The coastline of the Salento peninsula is dotted with beaches: sandy beaches, pebble beaches, city beaches, beaches in natural parks, beaches with dunes several meters high, beaches with water so shallow it takes minutes of walking before you can take a proper swim… you name a type of beach and you’ll likely find it here.
The historic town of Lecce is the near geographical center and capital of Salento. It’s dubbed The Florence of the South for its baroque architecture, stunning monuments and frescos. Lecce is world-known for the Lecce stone, a soft and workable limestone found only in southern Italy, close to the town itself.
The tradition of trulli and local architecture
Leaving the lavish sights of Lecce, the region’s countryside offers unique gems of its own.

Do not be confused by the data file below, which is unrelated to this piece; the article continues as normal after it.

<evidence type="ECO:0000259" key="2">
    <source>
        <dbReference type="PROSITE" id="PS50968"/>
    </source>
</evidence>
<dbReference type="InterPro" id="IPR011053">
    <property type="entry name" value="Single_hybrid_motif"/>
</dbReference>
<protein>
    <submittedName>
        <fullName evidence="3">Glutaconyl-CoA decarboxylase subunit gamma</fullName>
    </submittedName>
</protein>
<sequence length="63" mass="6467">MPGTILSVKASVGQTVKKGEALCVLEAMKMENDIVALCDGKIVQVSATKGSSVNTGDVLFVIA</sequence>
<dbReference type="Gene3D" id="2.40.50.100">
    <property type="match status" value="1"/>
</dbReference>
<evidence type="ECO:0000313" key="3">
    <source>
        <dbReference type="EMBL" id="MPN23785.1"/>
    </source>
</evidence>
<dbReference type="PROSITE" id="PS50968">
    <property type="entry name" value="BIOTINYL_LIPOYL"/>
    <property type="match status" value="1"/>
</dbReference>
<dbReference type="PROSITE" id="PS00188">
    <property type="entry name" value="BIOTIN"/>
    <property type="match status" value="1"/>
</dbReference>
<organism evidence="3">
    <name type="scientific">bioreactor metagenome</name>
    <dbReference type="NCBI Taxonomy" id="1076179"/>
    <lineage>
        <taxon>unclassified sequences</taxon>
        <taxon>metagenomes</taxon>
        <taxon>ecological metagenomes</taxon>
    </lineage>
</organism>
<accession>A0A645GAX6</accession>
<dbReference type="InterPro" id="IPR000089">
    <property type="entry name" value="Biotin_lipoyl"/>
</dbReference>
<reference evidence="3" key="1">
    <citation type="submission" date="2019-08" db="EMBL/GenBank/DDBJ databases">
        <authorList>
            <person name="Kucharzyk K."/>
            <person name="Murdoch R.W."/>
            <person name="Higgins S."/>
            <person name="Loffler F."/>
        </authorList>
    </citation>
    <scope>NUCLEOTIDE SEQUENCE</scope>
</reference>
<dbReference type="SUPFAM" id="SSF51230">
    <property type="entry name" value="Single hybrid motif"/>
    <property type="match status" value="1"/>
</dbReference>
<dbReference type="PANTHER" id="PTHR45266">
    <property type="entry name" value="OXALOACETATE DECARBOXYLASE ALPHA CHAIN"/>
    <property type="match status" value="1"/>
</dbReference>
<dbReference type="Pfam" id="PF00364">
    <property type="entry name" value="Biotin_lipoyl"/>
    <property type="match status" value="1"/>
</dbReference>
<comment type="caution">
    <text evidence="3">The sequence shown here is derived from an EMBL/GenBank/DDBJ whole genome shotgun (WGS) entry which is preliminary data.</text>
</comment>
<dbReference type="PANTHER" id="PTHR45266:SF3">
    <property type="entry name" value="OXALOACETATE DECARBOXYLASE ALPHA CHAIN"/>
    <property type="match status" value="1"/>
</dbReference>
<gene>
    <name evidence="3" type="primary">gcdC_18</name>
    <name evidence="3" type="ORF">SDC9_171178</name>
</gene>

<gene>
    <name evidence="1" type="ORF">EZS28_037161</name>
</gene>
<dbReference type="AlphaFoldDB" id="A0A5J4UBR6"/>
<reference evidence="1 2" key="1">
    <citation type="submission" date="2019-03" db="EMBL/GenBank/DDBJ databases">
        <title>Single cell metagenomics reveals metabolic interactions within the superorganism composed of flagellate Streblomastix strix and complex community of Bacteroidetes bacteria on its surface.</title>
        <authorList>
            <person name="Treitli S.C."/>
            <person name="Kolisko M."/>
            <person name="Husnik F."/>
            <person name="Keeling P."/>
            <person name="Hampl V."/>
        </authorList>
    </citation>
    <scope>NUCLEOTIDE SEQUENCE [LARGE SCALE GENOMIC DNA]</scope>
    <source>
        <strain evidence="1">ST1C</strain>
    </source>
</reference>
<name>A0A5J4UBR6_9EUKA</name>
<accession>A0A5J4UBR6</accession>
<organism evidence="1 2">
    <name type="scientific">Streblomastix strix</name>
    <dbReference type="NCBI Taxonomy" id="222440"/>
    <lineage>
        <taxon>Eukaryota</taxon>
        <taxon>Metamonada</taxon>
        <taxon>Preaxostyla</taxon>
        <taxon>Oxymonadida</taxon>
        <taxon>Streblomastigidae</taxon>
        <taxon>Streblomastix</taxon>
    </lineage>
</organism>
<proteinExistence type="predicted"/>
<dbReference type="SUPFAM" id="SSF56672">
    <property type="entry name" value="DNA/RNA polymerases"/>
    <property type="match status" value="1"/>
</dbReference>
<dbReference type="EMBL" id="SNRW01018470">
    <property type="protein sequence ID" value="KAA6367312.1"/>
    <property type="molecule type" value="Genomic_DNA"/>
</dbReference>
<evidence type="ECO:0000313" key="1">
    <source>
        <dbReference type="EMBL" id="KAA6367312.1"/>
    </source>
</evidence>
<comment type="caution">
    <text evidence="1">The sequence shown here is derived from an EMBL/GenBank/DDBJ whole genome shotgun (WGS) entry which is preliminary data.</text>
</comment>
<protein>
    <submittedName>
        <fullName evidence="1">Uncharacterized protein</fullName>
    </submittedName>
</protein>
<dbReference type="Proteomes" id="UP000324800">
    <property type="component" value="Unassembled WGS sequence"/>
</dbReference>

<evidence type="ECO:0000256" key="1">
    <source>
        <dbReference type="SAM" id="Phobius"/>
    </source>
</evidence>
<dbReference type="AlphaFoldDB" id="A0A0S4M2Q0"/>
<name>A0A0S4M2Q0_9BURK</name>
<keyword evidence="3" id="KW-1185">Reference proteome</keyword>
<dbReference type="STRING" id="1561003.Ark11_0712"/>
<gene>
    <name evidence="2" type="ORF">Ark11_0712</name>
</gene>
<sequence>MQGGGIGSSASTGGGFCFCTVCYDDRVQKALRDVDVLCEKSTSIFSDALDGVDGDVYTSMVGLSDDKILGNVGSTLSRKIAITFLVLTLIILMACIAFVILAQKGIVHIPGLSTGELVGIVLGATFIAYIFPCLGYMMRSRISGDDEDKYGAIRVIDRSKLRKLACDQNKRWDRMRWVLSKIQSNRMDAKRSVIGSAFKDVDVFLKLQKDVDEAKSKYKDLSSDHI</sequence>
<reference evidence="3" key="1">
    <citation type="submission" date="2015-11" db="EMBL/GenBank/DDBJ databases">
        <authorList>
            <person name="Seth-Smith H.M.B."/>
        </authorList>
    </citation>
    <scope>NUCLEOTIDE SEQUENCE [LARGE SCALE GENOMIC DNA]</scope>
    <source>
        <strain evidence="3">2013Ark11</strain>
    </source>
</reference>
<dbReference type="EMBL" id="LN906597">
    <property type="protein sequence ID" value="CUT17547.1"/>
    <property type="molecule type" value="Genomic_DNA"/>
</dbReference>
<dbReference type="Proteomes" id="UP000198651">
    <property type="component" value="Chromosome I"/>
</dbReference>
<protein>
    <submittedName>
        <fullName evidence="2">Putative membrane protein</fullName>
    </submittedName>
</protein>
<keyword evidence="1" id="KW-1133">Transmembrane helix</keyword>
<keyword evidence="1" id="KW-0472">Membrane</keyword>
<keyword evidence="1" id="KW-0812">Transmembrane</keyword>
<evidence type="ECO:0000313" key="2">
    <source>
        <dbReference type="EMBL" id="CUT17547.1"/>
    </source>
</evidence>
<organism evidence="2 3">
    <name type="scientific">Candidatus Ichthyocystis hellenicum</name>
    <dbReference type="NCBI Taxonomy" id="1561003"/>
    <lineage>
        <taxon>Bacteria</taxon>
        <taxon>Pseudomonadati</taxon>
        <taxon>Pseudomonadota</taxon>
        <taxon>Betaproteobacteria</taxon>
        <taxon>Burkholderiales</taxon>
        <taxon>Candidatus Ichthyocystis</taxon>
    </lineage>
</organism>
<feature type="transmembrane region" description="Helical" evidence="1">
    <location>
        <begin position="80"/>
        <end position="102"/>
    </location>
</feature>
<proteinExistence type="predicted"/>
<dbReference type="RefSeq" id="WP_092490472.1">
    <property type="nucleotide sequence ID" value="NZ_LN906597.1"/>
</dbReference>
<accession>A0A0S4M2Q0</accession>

Masserias are traditional white-washed farmhouses that offer different levels of accommodation. The houses are found throughout the region and offer housing from basic to luxury services while providing an insight into the local lifestyle and traditions like sampling regional produce and learning to cook regional cuisine.
Trullo is another type of traditional housing in Puglia. It’s a limestone hut with a pointy roof, traditionally in the shape of a dome or a pyramid and painted with a symbol that usually has an astrological or religious meaning. These dwellings go back several centuries and although they are scattered throughout the entire region, most of them — and the best-preserved ones — can be spotted in Unesco’s Alberobello.
Puglia’s a great choice all year round
With temperatures in the winter hovering around 10C and almost no snowfall, Puglia might be a great year-round option for a quick European holiday. Kiwi.com offers flights, including low-cost flights, at great prices even if you decide for a last-minute getaway.